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Genetic and environmental (co)variance components for 4% FCM yield were simultaneously estimated by REML for grade cows from herds stratified by within-herd SD for 305d mature equivalent milk and time period. Data were lactation records from 299,441 daughters of 2489 AI b d s that calved for the first time from 1970 to 1985 in California, New York, or Texas.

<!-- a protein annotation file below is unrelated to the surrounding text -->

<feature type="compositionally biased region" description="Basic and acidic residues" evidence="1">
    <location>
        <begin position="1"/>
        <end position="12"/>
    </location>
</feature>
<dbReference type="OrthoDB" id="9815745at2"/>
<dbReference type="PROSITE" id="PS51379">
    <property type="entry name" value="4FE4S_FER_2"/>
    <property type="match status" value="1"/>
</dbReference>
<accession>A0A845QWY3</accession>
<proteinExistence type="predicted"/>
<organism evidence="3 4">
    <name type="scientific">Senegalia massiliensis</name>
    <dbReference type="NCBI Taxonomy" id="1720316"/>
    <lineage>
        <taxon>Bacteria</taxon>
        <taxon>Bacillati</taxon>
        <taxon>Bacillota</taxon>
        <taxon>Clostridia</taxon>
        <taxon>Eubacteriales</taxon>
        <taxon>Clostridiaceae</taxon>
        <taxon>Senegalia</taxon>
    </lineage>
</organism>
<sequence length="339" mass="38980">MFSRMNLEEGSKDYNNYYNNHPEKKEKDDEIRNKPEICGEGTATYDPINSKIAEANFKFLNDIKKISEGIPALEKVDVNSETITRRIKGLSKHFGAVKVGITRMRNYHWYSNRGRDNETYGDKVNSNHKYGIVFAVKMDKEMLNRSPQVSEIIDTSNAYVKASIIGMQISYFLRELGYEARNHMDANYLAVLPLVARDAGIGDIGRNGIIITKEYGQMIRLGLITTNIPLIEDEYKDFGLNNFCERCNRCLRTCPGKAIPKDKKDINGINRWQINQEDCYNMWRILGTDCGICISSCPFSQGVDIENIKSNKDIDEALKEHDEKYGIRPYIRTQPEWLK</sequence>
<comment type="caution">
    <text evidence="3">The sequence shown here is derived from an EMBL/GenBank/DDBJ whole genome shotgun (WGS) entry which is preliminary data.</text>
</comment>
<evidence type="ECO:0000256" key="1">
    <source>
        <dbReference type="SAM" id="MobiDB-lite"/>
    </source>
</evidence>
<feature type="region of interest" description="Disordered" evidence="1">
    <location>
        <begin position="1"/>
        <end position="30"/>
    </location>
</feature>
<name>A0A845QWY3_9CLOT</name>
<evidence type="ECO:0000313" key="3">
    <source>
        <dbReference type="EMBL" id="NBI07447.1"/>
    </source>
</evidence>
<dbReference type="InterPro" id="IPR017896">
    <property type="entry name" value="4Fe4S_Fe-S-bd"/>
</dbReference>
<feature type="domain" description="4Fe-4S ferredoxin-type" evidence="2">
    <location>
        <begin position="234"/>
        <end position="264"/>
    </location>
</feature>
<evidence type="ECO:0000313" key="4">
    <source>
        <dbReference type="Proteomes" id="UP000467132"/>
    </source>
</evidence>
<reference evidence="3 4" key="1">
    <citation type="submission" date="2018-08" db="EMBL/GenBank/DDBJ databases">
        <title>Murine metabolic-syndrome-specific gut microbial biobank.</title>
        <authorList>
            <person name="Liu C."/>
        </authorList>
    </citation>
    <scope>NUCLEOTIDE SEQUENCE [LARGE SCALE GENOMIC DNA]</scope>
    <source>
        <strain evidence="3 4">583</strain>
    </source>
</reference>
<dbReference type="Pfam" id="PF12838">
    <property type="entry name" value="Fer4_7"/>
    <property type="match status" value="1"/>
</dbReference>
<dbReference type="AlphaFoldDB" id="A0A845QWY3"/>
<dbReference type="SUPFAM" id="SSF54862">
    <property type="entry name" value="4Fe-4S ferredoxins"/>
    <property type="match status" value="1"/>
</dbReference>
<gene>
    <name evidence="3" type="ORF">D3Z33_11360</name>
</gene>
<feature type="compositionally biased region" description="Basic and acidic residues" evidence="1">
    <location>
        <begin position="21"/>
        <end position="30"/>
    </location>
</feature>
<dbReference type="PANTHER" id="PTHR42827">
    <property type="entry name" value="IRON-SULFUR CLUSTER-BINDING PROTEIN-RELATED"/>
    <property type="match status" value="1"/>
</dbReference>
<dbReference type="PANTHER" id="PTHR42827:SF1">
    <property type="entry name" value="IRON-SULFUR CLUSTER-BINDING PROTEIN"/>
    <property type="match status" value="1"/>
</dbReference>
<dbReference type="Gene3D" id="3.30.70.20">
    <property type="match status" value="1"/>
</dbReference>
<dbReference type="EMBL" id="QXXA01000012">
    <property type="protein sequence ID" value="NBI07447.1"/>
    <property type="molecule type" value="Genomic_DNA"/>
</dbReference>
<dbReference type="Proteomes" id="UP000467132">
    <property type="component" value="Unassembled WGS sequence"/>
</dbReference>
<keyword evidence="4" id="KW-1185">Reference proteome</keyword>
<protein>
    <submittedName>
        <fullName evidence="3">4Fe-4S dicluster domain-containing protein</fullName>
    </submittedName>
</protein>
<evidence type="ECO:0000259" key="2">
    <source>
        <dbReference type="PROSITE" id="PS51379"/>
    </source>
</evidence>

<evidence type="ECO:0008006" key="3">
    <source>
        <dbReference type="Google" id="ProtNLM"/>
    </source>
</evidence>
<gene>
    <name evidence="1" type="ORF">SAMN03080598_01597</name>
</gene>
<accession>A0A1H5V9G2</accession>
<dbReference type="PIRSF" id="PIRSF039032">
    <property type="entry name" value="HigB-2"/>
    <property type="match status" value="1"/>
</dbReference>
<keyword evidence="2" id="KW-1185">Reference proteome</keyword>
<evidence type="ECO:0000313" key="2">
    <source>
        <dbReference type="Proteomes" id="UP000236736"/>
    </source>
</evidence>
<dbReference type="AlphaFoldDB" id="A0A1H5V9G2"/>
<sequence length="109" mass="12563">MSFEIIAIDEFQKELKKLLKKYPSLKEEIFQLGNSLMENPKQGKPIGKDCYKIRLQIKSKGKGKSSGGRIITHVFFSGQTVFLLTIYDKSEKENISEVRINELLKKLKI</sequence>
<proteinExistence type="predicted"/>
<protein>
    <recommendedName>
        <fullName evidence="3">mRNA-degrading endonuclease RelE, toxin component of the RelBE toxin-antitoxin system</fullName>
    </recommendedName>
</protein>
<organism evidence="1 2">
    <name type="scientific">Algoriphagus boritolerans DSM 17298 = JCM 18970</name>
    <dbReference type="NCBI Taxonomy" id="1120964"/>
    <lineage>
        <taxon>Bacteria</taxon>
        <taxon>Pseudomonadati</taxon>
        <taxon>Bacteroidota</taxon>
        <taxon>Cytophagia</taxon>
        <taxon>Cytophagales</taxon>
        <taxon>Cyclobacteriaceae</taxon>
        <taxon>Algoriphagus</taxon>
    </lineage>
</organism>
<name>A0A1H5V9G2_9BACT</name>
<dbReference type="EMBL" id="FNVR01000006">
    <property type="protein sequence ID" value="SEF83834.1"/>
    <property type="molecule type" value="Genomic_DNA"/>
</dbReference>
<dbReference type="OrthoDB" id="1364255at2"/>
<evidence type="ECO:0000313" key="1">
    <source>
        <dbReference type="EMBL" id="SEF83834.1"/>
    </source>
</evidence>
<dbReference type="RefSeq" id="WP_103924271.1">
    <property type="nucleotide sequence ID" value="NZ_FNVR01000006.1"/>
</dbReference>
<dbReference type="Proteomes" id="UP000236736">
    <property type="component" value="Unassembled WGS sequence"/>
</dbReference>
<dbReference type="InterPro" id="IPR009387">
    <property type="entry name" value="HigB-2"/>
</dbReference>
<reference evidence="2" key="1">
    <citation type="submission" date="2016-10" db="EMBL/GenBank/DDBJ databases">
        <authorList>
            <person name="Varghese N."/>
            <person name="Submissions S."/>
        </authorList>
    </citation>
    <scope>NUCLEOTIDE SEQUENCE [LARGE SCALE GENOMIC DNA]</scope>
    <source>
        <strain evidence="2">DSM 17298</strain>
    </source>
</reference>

Sire and residual variance components for FCM increased with SD in all time periods and were slightly larger for second than for first lactations. Residual components were of uniform size across time periods within each SD class, but sire components were as much as 21% less for first lactations and 27% less for second lactations in the latter periods than in the earliest one. Heritabilities of first lactation FCM were largest (.154, .263, and -226 for low, medium, and high SD classes) in the earliest time period. Variance components far log-transformed records in each time period differed less than on the original scale, but both sire and residual components remained largest in the most variable herds. Genetic correlation coefficients between yields in first and second lactation were greater (.75 to -99) in all SD classes and time periods than phenotypic correlations (.40 to .61). Heterogeneous phenotypic variation for milk yield was attributed to genetic and environmental components. However, genetic variation only increased with environmental opportunity (variation).